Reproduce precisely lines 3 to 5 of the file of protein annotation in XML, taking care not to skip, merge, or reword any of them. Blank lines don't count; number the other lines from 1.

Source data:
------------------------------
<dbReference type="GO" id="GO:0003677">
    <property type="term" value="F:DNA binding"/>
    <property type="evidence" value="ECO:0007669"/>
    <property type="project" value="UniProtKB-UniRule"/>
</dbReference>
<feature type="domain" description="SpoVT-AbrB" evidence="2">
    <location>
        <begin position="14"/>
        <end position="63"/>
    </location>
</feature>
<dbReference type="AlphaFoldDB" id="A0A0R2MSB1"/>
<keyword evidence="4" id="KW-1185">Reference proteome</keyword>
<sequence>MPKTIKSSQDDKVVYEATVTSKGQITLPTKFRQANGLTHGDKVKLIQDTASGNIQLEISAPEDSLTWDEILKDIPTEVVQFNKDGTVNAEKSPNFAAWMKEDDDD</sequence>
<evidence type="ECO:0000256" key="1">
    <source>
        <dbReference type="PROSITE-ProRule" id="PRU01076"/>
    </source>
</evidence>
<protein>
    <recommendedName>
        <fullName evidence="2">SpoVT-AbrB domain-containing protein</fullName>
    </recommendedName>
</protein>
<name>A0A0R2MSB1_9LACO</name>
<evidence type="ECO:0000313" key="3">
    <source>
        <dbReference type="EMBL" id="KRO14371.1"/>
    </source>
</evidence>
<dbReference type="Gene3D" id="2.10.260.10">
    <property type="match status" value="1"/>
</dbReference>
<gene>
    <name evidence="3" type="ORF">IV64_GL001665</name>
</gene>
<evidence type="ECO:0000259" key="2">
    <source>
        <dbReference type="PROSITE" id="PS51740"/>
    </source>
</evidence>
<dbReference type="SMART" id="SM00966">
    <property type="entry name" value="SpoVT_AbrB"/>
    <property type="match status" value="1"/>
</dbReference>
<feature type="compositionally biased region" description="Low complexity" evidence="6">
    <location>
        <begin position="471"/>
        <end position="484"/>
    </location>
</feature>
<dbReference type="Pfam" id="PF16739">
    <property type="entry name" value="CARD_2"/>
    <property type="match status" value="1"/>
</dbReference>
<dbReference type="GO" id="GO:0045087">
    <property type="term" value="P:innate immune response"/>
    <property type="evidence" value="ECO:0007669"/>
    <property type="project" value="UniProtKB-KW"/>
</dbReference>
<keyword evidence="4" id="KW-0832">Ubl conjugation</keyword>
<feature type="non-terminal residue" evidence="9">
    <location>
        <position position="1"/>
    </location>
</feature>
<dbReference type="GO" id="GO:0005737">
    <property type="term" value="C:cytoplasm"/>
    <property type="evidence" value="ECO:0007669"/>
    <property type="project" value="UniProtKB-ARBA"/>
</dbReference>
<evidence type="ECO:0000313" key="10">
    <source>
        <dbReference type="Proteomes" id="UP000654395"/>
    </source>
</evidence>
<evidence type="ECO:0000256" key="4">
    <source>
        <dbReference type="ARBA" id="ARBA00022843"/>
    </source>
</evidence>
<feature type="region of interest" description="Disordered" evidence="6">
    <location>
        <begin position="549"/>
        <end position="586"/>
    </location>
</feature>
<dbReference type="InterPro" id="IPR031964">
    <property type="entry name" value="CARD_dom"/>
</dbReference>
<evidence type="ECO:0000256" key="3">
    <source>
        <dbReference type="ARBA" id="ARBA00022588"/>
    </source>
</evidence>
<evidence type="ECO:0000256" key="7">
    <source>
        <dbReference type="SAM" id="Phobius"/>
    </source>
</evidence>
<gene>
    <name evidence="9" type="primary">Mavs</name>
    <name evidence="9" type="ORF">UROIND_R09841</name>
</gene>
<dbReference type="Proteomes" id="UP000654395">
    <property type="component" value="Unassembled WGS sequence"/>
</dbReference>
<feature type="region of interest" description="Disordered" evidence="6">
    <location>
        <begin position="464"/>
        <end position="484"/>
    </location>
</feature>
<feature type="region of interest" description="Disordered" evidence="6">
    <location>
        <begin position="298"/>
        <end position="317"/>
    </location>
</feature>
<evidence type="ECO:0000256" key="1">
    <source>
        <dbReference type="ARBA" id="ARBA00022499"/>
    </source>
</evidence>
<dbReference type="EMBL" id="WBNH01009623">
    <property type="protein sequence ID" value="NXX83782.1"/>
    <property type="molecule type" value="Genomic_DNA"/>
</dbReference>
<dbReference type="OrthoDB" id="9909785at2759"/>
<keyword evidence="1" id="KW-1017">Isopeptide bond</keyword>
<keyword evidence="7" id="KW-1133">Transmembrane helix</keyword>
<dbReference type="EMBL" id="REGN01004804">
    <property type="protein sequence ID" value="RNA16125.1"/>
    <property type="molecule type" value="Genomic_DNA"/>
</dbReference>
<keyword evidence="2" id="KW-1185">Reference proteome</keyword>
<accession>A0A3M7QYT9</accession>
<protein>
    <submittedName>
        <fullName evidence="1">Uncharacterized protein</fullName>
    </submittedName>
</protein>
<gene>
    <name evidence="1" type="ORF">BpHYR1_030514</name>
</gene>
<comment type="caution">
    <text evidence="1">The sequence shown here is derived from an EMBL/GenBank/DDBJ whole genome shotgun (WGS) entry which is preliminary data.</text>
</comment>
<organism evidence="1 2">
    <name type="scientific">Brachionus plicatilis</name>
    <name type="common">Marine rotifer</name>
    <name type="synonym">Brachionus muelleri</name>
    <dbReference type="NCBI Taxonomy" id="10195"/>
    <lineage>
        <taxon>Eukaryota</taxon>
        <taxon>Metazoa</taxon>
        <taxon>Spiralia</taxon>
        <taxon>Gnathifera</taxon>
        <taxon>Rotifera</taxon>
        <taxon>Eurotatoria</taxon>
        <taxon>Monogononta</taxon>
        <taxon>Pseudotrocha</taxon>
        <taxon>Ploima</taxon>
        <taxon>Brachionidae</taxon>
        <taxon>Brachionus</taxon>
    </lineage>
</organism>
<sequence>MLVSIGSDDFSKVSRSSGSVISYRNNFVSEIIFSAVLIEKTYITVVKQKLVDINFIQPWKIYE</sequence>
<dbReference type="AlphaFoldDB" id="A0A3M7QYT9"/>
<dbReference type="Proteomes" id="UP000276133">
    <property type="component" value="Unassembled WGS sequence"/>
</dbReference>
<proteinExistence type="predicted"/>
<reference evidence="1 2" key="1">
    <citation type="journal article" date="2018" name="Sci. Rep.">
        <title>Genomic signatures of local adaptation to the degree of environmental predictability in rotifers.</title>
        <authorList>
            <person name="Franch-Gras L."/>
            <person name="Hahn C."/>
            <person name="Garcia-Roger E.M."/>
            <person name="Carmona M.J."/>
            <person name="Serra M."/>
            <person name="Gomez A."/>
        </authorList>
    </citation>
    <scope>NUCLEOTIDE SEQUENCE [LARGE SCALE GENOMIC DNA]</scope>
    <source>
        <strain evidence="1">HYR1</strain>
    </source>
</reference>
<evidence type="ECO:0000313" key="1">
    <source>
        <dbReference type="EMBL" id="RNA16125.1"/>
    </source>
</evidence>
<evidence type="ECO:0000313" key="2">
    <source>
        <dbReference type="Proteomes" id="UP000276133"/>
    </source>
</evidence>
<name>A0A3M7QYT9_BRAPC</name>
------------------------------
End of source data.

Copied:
    <property type="evidence" value="ECO:0007669"/>
    <property type="project" value="UniProtKB-UniRule"/>
</dbReference>